New guidelines published by the Commission on impact assessment say officials should look in particular at economic and competitiveness concerns when drafting new legislation.
Impact assessment affects all major Commission proposals, namely regulatory and other proposals having considerable economic, social and environmental impacts, proposals having a major impact on particular groups and proposals representing a major change or policy reform.
While only about half of the Commission’s major proposals were assessed in a period covering 2003 and 2004, all major items included in the Commission’s annual legislative and work programme are subject to impact assessment since the beginning of 2005. Since then, all work programme items must be accompanied by a roadmap, which should not only provide an estimate of the expected timetable for a proposal, but also provide more detailed information about how the impact assessment will be taken forward.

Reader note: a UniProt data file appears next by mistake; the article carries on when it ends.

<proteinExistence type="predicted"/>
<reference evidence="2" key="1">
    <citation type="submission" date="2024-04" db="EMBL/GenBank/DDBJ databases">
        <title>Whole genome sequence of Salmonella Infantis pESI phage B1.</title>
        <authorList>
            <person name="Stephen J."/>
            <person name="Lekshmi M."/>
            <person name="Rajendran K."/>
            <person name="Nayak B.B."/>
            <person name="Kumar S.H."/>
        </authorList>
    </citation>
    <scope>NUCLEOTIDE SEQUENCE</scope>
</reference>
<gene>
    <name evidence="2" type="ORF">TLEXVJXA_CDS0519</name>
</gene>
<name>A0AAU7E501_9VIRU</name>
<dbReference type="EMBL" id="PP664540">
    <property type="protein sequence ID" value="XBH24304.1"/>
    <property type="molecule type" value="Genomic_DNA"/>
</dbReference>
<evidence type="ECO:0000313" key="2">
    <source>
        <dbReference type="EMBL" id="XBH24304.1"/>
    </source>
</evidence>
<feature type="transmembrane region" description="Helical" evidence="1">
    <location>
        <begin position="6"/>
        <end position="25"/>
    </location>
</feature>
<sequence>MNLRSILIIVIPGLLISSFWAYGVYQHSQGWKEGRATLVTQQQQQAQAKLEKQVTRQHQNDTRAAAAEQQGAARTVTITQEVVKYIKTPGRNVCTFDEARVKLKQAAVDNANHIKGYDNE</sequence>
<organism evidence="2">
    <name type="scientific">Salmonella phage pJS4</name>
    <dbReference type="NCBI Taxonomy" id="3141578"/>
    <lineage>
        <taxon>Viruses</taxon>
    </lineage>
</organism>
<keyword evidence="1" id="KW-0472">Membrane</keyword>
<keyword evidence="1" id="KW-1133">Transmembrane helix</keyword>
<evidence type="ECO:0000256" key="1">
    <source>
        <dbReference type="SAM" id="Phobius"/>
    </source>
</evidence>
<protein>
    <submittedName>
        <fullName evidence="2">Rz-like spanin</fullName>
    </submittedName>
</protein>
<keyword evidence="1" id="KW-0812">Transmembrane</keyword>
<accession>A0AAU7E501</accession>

The new guidelines, which were published on 15 June 2005, replace the “Impact Assessment in the Commission – Guidelines” and the “Handbook for Impact Assessment in the Commission – How to do an Impact Assesment”. As compared to those, the new guidelines stress the importance of economic and competition aspects when assessing new legislation. They also provide more detail on estimating the administrative burden that new proposals would put on citizens’ and enterprises’ shoulders. And finally, they advise EU officials to look into achieving objectives without regulation.